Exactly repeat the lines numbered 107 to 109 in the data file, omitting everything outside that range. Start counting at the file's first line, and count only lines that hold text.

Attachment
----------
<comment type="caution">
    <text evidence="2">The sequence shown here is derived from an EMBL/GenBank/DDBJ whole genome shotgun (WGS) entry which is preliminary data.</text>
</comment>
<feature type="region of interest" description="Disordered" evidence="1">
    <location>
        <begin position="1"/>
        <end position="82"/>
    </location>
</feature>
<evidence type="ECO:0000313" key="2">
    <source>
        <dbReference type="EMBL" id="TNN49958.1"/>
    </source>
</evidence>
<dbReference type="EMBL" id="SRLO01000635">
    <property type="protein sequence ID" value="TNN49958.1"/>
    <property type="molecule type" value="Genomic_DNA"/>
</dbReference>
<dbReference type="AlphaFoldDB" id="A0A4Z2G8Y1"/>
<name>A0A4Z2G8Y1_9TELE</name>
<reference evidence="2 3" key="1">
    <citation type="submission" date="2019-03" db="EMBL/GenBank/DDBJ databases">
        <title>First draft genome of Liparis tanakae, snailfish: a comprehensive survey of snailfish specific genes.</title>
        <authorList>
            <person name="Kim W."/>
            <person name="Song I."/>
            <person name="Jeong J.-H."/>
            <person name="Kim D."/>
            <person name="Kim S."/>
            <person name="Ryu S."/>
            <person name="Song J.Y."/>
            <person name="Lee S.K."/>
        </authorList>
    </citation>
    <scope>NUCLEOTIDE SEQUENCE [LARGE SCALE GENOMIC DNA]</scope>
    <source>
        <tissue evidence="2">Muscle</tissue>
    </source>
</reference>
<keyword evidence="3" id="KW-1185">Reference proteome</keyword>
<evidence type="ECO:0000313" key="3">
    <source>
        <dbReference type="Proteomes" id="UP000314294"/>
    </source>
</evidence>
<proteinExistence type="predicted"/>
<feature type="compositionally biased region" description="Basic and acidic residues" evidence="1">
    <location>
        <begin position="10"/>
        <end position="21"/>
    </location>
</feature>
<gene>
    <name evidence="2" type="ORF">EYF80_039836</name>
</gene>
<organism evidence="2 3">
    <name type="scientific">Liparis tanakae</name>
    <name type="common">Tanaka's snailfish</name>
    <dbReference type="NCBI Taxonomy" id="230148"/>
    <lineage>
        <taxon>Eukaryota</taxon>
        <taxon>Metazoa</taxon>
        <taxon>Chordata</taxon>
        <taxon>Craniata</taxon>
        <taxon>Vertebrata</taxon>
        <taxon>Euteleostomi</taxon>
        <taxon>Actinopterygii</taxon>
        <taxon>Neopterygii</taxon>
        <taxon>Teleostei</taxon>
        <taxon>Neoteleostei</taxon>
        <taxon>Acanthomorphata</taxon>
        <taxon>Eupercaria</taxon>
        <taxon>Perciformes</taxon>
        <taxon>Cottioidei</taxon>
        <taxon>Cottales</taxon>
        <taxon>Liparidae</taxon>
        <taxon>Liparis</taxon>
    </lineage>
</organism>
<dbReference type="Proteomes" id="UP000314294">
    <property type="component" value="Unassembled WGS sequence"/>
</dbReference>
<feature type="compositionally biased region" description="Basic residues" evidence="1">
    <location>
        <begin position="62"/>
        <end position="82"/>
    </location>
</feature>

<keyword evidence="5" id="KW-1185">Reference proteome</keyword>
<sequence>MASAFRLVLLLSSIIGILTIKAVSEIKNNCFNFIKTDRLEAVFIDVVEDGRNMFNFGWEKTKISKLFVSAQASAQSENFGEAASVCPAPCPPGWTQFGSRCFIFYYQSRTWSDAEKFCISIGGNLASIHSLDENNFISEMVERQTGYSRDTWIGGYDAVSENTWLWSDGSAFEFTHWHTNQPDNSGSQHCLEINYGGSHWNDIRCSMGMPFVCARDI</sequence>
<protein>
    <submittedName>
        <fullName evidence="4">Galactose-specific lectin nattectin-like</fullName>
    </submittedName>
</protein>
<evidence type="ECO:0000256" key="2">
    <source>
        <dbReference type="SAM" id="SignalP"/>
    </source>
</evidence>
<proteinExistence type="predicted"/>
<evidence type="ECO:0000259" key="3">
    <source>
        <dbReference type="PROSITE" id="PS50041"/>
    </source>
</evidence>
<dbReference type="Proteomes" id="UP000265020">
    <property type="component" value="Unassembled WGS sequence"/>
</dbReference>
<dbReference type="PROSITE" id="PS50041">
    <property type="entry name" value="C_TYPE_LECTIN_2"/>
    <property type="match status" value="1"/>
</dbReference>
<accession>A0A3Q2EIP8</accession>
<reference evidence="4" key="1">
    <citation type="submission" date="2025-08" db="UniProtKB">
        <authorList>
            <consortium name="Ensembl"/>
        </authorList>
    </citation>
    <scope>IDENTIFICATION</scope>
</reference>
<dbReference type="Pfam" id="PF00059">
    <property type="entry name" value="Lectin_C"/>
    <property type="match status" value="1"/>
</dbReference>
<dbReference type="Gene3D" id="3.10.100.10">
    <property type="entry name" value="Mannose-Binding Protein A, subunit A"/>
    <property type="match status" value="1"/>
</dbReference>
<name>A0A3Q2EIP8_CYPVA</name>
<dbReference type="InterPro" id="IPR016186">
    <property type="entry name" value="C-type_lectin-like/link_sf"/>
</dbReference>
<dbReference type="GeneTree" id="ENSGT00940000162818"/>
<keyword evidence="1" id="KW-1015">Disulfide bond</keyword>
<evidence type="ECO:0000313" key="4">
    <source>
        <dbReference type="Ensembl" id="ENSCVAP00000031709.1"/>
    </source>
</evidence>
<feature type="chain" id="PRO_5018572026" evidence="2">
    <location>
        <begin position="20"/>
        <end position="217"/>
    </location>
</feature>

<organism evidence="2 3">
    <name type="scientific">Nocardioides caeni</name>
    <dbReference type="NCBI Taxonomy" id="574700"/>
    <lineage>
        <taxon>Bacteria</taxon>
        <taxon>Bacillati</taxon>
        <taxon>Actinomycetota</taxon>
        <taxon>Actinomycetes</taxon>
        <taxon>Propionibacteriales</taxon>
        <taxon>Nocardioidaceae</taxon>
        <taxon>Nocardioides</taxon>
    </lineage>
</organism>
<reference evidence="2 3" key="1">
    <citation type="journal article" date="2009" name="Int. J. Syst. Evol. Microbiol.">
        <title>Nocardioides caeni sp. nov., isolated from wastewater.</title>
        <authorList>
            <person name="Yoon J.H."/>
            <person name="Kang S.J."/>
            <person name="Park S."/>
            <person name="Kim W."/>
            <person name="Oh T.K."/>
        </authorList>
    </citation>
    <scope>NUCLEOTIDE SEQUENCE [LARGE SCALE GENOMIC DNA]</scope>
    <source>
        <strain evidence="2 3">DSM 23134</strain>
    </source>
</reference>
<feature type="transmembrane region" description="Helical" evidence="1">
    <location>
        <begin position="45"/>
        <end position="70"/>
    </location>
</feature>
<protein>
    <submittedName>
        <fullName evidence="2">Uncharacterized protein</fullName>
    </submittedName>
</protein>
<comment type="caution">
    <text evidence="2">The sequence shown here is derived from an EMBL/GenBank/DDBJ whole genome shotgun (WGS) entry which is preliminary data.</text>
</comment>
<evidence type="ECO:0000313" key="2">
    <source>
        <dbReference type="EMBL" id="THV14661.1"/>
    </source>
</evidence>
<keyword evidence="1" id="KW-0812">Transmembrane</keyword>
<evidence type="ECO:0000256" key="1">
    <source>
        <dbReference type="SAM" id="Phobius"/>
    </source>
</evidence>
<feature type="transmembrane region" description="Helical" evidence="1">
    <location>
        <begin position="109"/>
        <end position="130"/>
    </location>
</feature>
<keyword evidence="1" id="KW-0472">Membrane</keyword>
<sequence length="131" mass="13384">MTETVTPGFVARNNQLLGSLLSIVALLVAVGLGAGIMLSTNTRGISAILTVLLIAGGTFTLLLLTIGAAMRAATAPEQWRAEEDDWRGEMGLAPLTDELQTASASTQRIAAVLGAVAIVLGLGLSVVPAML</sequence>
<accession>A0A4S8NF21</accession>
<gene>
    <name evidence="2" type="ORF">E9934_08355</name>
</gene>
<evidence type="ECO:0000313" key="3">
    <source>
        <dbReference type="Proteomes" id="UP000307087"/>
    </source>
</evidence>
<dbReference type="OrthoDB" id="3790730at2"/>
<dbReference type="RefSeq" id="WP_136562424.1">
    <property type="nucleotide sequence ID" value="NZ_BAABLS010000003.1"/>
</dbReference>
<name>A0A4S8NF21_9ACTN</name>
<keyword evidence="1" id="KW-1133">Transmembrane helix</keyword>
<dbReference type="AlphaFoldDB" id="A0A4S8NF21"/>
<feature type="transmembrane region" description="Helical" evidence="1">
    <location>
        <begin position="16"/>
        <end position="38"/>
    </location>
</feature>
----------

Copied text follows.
<dbReference type="Proteomes" id="UP000265020">
    <property type="component" value="Unassembled WGS sequence"/>
</dbReference>